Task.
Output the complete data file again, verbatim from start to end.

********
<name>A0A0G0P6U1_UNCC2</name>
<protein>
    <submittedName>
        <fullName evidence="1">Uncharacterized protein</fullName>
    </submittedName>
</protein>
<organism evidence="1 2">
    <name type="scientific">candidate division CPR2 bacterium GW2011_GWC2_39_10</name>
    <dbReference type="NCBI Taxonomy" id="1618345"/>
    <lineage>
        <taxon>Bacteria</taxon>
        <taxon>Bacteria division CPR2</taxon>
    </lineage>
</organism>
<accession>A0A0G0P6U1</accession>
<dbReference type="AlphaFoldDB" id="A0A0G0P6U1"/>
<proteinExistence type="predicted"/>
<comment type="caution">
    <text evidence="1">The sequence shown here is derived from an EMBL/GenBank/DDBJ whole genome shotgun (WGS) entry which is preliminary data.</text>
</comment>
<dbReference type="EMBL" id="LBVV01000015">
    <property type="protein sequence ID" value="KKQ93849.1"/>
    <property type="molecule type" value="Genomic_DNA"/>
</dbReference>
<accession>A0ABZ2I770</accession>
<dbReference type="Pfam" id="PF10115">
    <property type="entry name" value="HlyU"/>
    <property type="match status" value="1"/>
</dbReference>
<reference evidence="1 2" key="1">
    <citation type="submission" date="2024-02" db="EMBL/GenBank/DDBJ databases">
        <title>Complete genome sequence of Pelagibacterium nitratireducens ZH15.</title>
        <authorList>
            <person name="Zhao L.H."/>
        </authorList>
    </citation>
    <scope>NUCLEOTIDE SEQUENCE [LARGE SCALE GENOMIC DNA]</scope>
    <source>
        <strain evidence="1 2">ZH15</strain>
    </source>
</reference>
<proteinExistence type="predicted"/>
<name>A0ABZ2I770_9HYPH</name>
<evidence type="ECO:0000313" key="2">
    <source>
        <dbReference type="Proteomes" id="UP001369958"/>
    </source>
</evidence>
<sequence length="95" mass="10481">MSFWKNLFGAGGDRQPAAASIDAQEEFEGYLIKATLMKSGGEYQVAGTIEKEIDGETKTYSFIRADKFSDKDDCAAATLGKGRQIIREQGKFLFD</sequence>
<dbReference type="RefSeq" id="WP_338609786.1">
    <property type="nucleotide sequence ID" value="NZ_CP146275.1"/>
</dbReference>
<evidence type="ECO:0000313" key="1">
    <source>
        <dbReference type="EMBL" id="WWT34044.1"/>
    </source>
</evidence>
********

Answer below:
<name>A0A0G0P6U1_UNCC2</name>
<protein>
    <submittedName>
        <fullName evidence="1">Uncharacterized protein</fullName>
    </submittedName>
</protein>
<organism evidence="1 2">
    <name type="scientific">candidate division CPR2 bacterium GW2011_GWC2_39_10</name>
    <dbReference type="NCBI Taxonomy" id="1618345"/>
    <lineage>
        <taxon>Bacteria</taxon>
        <taxon>Bacteria division CPR2</taxon>
    </lineage>
</organism>
<accession>A0A0G0P6U1</accession>
<dbReference type="AlphaFoldDB" id="A0A0G0P6U1"/>
<proteinExistence type="predicted"/>
<comment type="caution">
    <text evidence="1">The sequence shown here is derived from an EMBL/GenBank/DDBJ whole genome shotgun (WGS) entry which is preliminary data.</text>
</comment>
<dbReference type="EMBL" id="LBVV01000015">
    <property type="protein sequence ID" value="KKQ93849.1"/>
    <property type="molecule type" value="Genomic_DNA"/>
</dbReference>
<accession>A0ABZ2I770</accession>
<dbReference type="Pfam" id="PF10115">
    <property type="entry name" value="HlyU"/>
    <property type="match status" value="1"/>
</dbReference>
<reference evidence="1 2" key="1">
    <citation type="submission" date="2024-02" db="EMBL/GenBank/DDBJ databases">
        <title>Complete genome sequence of Pelagibacterium nitratireducens ZH15.</title>
        <authorList>
            <person name="Zhao L.H."/>
        </authorList>
    </citation>
    <scope>NUCLEOTIDE SEQUENCE [LARGE SCALE GENOMIC DNA]</scope>
    <source>
        <strain evidence="1 2">ZH15</strain>
    </source>
</reference>
<proteinExistence type="predicted"/>
<name>A0ABZ2I770_9HYPH</name>
<evidence type="ECO:0000313" key="2">
    <source>
        <dbReference type="Proteomes" id="UP001369958"/>
    </source>
</evidence>
<sequence length="95" mass="10481">MSFWKNLFGAGGDRQPAAASIDAQEEFEGYLIKATLMKSGGEYQVAGTIEKEIDGETKTYSFIRADKFSDKDDCAAATLGKGRQIIREQGKFLFD</sequence>
<dbReference type="RefSeq" id="WP_338609786.1">
    <property type="nucleotide sequence ID" value="NZ_CP146275.1"/>
</dbReference>
<evidence type="ECO:0000313" key="1">
    <source>
        <dbReference type="EMBL" id="WWT34044.1"/>
    </source>
</evidence>